The stories of our patriarchs and matriarchs, so richly interwoven in the book of B’reisheet (Genesis), are informative, puzzling, thought-provoking and even entertaining. This week’s portion, Vayishlach, contains one of my favorite narratives in the Torah — the incident in which our patriarch Jacob, alone on the shores of the Jabbok river, wrestles with a mysterious personage until dawn.
To understand the context of this conflict, we need to review Jacob’s history. After working for his uncle Laban for 20 years and taking as wives Laban’s two daughters, Leah and Rachel, Jacob is instructed by G-d that it is time to return to his birthplace. Jacob knows all too well this means facing his brother Esau, whom he wronged so many years ago when, by trickery, he obtained Esau’s birthright and blessing as the firstborn. Because of this chicanery and Esau’s subsequent wrath, Jacob had to flee the family home in Canaan.
Jacob hears from his spies that Esau is on his way to meet him and his entourage — wives, children, servants, and flocks — along with 400 well-armed men. He fears Esau is coming to attack him and his family. For reasons the Torah does not explain, Jacob sends everyone else across the river Jabbok, leaving him alone. During the restless night before he is to meet Esau, Jacob is attacked by a being with whom he wrestles until dawn. In the fighting, Jacob’s hip is badly wrenched, yet he will not release his mysterious antagonist. Neither can claim victory when dawn comes, and the entity begs to be released.
The Torah relates: “But he [Jacob] answered, ‘I will not let you go until you bless me.’ Said the other, ‘What is your name?’ He replied ‘Jacob.’ Said he, ‘Your name shall no longer be Jacob, but Israel, for you have striven with beings divine and human, and have prevailed.’ Jacob asked, ‘Pray, tell me your name.’ But he said, ‘You must not ask my name!’ And he took leave of him there.”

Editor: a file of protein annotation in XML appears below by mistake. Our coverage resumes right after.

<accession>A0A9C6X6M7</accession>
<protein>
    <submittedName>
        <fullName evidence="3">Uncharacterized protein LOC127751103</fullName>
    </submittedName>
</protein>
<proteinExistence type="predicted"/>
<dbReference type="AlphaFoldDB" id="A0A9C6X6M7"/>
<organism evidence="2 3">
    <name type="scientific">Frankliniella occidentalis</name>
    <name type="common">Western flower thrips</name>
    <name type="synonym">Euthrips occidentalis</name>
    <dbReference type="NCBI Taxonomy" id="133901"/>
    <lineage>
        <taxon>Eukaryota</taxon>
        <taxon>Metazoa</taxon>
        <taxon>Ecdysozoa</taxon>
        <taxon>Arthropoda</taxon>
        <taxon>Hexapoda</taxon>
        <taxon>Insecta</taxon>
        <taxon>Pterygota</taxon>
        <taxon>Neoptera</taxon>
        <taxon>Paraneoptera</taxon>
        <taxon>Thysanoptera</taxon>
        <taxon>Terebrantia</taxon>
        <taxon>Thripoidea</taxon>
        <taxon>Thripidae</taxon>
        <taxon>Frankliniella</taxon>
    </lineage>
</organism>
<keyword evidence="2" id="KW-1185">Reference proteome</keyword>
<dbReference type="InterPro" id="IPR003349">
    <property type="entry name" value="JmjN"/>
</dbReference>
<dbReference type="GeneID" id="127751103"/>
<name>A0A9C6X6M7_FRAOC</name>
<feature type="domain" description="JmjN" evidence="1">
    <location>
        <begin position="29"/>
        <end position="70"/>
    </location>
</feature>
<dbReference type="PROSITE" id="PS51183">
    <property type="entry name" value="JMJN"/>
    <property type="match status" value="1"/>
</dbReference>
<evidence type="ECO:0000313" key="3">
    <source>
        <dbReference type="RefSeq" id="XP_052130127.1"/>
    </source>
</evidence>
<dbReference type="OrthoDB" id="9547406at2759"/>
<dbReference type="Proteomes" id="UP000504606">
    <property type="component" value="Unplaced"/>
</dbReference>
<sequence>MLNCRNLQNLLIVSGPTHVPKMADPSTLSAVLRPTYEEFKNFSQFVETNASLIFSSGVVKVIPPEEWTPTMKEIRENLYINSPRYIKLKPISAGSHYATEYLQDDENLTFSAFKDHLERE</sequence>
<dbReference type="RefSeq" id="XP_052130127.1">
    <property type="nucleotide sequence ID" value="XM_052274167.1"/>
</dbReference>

Our commentators have grappled with this portion for thousands of years. Who was the mysterious wrestler? Was it G-d? An angel sent by G-d? Was it Esau, Jacob’s wronged brother? Or was Jacob wrestling with himself, with his conscience and memories of a life of being a trickster?
The Torah gives us no definitive answer. Further in the narrative, a miraculous event occurs. Jacob crosses the river to meet Esau and his armed men, only to have Esau fall on his neck weeping. Esau sees that which Jacob has not — that Jacob indeed has changed from the wily boyhood brother. Jacob has matured and he will limp the rest of his life as a reminder of the night’s battle.
As Jews, we wrestle with this Torah portion as we seek relevance and guidance for our own lives. Many of us follow the suggestion of one of our sages, Ben Bag-Bag, to turn the Torah over and over to reveal meaning for our time. For me, this begs the question, “With what adversaries are we wrestling with in 2020?”
Three immediately come to mind: the pandemic; the unrest in our country brought into focus by the Black Lives Matter movement; and the broader political and social polarization of our country. These are huge topics, well beyond the scope of this d’var Torah, yet they are topics that do concern us — or should concern us — every day. All involve adversaries whose visages may not be clear, much like Jacob’s mysterious opponent.
Our individual battles, internal or external, can raise the following questions:
How are we dealing with the pandemic? Are we following the guidelines scrupulously or have we erred on the side of personal convenience? Have we found a way to reach out to or help others who might be suffering?
Have we already forgotten the issues giving rise to the Black Lives Matter movement because they no longer make daily headlines, or have we decided to learn more about the lives and experiences of our neighbors of color? Do we dismiss their history, because it doesn’t affect us personally, or embrace it and them because of our own definitive story of servitude?
How are we dealing with others whose political or world view differs from our own? Do we dismiss them out of hand, or try to understand why they might think as they do? Following the election, have we reached out to those we know were disappointed, just to let them know we recognize their humanity?
Our Torah portion gives us the paradigm that we are a wrestling people. Jacob’s name is changed that fateful night on the Jabbok to Israel, most often translated as “wrestling with El, G-d, and prevailing.”
We take on our ancestor’s name, as we take on his actions. Forever, we are called to wrestle with the Torah in order to derive meaning, as we always will be called upon to wrestle with the issues of our day. PJC
Cantor Michal Gray-Schaffer is spiritual leader of Congregation B’nai Abraham. This column is a service of the Greater Pittsburgh Rabbinic Association.